Contributed by Andy Poore, Mooresville Public Library
Early this fall Mooresville Public Library’s Local History & Archives (LHA) received a donation that is representative of the LHA’s collection goals and priorities in the documentation of notable citizens of Mooresville. The collection, comprised of photographs and documents, was given in memory of Dorothy Brown, who was known throughout her life as “Long Sam” and had attained fame for her likeness to the cartoon character of the same name. Through collections such as this, the archives endeavors to develop an intellectual and comprehensive understanding of the lives of citizens from Mooresville who achieved fame both within the town and the beyond the community.
Dorothy Mae Brown was born in 1940, one of ten children, to a rural family in Wilkes County. At the age of three her family moved to Iredell County and the Mooresville community. Raised in a small house along the banks of the Catawba River, Dorothy dropped out of school in the 7th grade to help her mother with her younger siblings and to help provide for the family by babysitting for others.
In 1954 Al Capp and Bob Lubbers, best known for their creation of “Li’l Abner” launched their newest comic strip “Long Sam” about a young woman who lived in a small mountain community. The strip dealt with her growing up and venturing into the “outside” world from her mountain community. The strip was a hit and was quickly syndicated in all major newspapers in the U.S. In 1956 Tom McKnight, owner and publisher of the Mooresville Tribune, and photographer Fletcher Davis were out along the Catawba River working on a story about a local moonshine operation when Dorothy Brown stepped from the woods and “Long Sam” became one of Mooresville’s famous citizens.
Amazed at how much she looked like the cartoon figure, Mr. McKnight wrote a story titled The Girl in Black which caught the attention of Kays Gary, a columnist for The Charlotte Observer. The story was soon picked up and quickly appeared in all the papers, which caught the attention of Life magazine, who sent someone to photograph Ms. Brown. The story and the photographs caught the attention of one of the members of the Ed Sullivan Show, and soon an invitation was sent to her to appear on the show. This young woman from a small town in North Carolina was soon standing on the stage of one of the nation’s most famous television shows, and that story was picked up by Newsweek magazine. She was then asked to appear on the Steve Allen Show and to appear on Broadway in a live version of L’il Abner. She turned them down.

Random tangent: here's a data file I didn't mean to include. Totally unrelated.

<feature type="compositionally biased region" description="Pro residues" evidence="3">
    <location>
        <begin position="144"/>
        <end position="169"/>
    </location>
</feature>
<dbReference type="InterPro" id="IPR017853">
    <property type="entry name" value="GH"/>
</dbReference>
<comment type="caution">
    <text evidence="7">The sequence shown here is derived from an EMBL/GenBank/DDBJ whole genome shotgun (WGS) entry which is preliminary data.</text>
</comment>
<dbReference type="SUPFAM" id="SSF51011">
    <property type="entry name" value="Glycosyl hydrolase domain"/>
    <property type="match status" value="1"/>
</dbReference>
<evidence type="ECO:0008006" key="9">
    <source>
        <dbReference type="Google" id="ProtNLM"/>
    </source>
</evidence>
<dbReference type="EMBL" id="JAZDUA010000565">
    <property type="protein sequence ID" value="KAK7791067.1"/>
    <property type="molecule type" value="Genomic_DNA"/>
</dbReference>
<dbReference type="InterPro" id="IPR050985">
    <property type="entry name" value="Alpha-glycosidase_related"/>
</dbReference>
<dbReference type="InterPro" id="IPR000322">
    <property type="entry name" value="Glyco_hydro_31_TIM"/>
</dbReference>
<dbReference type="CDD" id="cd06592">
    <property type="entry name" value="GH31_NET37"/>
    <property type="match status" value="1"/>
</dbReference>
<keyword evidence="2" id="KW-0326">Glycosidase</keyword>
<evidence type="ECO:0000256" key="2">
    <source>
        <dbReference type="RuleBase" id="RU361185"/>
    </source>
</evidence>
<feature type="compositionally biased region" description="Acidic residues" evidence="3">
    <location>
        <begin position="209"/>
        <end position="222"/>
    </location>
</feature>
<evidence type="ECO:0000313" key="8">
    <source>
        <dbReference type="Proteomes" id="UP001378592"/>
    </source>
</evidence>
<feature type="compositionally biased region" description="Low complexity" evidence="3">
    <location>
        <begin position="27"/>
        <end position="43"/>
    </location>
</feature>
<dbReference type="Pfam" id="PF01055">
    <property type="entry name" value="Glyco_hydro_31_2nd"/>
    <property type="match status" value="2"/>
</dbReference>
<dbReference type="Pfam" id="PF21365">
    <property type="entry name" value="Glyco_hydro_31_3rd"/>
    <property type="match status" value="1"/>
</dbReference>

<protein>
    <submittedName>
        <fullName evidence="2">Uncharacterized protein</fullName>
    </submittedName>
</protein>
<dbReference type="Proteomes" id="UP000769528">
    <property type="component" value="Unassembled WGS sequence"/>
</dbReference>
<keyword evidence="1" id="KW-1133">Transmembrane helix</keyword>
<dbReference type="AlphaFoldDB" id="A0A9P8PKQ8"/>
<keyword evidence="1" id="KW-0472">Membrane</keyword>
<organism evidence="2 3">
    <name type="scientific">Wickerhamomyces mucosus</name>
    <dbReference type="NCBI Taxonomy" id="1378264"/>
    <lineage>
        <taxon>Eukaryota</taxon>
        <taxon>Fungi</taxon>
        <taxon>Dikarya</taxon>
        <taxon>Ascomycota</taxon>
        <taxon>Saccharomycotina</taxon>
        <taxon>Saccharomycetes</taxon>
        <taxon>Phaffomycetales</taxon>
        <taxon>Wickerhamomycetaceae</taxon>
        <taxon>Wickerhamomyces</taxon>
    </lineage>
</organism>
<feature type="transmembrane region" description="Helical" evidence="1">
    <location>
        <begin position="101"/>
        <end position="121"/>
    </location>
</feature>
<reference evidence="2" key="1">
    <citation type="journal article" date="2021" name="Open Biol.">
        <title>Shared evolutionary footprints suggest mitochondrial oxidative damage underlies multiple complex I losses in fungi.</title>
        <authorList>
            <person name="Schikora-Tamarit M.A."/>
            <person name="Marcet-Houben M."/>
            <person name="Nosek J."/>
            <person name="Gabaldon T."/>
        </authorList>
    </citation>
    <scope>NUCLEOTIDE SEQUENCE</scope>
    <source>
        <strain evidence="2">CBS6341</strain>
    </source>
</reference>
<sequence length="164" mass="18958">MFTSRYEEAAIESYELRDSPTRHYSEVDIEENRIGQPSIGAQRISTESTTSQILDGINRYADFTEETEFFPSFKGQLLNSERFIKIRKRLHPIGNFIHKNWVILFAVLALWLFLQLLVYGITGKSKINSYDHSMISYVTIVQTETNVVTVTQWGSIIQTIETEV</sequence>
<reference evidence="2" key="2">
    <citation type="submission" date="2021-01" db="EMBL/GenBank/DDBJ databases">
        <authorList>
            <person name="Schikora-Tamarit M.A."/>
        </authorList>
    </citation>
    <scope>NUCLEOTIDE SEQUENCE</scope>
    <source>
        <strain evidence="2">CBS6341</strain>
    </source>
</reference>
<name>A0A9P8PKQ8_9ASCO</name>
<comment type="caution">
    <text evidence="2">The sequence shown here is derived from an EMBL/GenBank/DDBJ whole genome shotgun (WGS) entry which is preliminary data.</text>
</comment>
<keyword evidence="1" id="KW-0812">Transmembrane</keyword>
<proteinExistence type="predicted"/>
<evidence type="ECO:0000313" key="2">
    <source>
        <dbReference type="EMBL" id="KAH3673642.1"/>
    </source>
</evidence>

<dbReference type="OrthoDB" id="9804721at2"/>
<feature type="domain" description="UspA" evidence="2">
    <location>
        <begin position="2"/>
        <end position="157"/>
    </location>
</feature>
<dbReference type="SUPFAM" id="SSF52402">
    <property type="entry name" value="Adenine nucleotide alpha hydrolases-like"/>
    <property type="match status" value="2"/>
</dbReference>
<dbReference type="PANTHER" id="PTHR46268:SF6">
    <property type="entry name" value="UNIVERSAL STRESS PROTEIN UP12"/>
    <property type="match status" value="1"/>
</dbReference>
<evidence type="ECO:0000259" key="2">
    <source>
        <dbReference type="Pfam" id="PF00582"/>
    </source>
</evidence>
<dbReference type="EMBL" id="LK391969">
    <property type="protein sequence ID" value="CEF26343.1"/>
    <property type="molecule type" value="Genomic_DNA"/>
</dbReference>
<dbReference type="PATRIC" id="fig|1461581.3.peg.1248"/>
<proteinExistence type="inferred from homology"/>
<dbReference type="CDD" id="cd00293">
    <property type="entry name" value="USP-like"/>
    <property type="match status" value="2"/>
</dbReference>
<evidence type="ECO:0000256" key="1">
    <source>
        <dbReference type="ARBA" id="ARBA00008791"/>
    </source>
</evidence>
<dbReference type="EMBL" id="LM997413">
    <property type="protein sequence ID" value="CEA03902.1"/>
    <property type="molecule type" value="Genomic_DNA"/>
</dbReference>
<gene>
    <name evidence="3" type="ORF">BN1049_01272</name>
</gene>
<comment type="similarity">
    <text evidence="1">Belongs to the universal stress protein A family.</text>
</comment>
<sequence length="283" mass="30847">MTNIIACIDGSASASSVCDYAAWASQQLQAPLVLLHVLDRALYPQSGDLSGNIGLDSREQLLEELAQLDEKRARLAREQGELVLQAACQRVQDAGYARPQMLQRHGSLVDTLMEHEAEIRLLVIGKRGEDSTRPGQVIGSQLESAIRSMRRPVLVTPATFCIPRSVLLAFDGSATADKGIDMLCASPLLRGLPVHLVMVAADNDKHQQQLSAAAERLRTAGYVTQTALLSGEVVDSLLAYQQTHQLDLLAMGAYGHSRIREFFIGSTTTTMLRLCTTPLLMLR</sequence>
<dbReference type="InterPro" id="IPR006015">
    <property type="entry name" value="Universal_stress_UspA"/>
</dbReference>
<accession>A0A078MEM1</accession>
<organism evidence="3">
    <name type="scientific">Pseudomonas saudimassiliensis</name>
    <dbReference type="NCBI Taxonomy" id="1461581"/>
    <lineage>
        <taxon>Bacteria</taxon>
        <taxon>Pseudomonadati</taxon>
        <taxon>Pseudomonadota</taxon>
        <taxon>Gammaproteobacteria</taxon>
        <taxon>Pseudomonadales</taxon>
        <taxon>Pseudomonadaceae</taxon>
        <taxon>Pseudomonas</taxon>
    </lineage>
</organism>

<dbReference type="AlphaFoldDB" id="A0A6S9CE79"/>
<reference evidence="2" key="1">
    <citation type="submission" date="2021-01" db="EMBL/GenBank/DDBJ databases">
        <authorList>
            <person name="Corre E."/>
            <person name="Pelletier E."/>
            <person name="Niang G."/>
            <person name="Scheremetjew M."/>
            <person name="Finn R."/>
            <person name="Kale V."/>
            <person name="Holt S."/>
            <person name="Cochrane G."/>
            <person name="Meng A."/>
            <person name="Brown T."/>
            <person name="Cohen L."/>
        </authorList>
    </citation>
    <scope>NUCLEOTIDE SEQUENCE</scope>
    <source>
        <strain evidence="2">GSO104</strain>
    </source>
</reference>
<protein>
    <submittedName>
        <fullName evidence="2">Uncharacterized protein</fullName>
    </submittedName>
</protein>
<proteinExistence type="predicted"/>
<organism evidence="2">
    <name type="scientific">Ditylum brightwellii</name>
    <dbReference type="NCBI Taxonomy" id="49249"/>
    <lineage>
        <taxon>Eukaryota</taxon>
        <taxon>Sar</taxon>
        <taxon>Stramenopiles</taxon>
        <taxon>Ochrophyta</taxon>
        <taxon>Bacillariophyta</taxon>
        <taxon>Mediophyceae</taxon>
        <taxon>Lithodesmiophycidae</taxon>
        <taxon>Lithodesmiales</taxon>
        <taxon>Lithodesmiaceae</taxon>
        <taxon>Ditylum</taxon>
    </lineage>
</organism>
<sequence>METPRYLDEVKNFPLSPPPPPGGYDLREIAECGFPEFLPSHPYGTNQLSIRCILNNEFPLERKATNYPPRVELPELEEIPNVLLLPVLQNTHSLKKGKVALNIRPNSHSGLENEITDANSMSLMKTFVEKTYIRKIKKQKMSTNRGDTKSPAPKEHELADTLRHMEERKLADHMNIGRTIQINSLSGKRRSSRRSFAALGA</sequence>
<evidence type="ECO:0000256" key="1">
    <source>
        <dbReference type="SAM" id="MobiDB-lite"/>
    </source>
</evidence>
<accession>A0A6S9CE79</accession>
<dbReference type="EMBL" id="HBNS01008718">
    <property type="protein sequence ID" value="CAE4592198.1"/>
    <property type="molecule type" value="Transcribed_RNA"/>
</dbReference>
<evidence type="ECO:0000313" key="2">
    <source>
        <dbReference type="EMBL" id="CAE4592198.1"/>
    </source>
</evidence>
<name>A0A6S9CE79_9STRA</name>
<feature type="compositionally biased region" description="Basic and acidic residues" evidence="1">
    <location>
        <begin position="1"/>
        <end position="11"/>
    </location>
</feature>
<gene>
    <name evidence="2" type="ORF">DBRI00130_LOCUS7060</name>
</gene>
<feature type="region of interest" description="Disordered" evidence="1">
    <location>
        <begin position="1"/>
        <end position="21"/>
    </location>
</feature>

After her trip and brief stay in New York, she returned home where friends of Mr. McKnight, Ross and Virigina Puette, paid for Dorothy to finish her high school degree at Wingate Junior College. After Wingate, she attended The Women’s College of the University of North Carolina (now UNC-Greensboro) where she graduated with her B.A. and teaching certification. She returned to Mooresville and eventually moved to Charlotte where she taught at Idlewild Elementary until she retired. She passed away March 5, 2023.
For Dorothy, never having traveled much outside of Iredell County, the experience of becoming a celebrity was a whirlwind introduction to the world outside her community. She was exposed to life outside a small Southern town and was presented with opportunities that, under normal circumstances, would not have been available to her. Although she chose not to remain in the limelight, she was able to realize her dream of becoming a teacher and helping others through education.